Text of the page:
Date Published: December 01, 2018
Publisher: International Union of Crystallography
Author(s): Tania N. Hill, Andreas Lemmerer.
Four binary charge-transfer complexes were made using pyromellitic acid dianhydride (pmda), all of which show alternating donor and acceptor stacks, which have weak C—H⋯O hydrogen bonds connecting the donor and acceptor molecules.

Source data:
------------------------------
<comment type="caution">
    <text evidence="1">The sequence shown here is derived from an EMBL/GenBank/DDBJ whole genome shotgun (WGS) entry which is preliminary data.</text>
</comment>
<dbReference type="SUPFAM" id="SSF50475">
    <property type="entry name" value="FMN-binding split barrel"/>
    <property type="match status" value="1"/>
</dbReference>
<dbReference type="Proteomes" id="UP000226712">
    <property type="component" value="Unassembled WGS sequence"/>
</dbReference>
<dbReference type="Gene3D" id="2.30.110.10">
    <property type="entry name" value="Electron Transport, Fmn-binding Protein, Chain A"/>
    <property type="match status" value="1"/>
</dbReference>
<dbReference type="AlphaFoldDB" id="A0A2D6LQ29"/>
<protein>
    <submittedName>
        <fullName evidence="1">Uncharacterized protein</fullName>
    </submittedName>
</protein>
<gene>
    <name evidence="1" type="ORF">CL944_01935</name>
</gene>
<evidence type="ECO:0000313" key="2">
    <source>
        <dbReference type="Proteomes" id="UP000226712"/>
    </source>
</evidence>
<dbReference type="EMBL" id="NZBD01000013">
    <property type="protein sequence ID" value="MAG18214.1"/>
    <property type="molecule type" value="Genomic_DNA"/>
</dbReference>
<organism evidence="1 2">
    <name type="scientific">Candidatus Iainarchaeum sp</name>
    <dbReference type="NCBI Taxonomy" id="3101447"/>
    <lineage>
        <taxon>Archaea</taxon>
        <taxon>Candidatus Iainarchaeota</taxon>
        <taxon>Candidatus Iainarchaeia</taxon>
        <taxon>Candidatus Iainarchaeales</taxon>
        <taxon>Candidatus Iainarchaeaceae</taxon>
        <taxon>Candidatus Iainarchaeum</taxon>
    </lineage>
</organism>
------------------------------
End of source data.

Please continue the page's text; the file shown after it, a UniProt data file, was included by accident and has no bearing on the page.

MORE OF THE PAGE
Crystal engineering, the conception and synthesis of molecular solid state structures, is fundamentally based upon the discernment and subsequent exploitation of intermolecular interactions. Consequently, non-covalent bonding interactions are primarily used to achieve the organization of molecules and ions in the solid state in order to produce materials with desired properties. and this understanding using a variety of intermolecular interactions is at the very heart of crystal engineering. Recently, it has been shown that one can synthesize supramolecular assemblies that contain anywhere from three to six different molecular moieties (Paul et al., 2018 ▸). Supramolecular synthesis chiefly uses the hydrogen-bond interaction as the most directional of the known intermolecular interactions (Aakeröy & Beatty, 2001 ▸). An equally important interaction is that of charge transfer (CT) between an electron-rich π-system (donor) and an electron-poor π-system (acceptor) (Herbstein, 2005 ▸). Classic donor molecules (polycyclic aromatic hydrocarbons) generally have an electron-rich π-system. On the other hand, aromatic hydrocarbons with strongly polarizing groups, such as 1,3,5-trinitrobenzene (TNB), have an electron-poor π-system and are classified as the acceptor molecule (Hill et al., 2018a ▸,b ▸). Another common acceptor molecule is pyromellitic acid dianhydride (pmda), which has electron-withdrawing O atoms of the carboxylic acid dianhydride groups. (pmda)·(pyrene) complexes have been investigated for order–disorder transitions as a function of temperature using infrared and Raman spectroscopy (Isaac et al., 2018 ▸), (pmda)·(naphthalene) has been studied via Raman spectroscopy for having orientational disorder (Macfarlane & Ushioda, 1977 ▸), disorder in (pmda)·(perylene) via computer simulation (Boeyens & Levendis, 1986 ▸), and photoconductivity and magentoconductance in pmda·(pyrene) (Kato et al., 2017 ▸). To this end, we have synthesized four new charge-transfer co-crystals that show no disorder: (pmda)·(naphthalene) (I), (pmda)·(fluoranthene) (II), (pmda)·(9-methylanthracene) (III), and (pmda)2·(9-ethyl ester anthracene) (IV).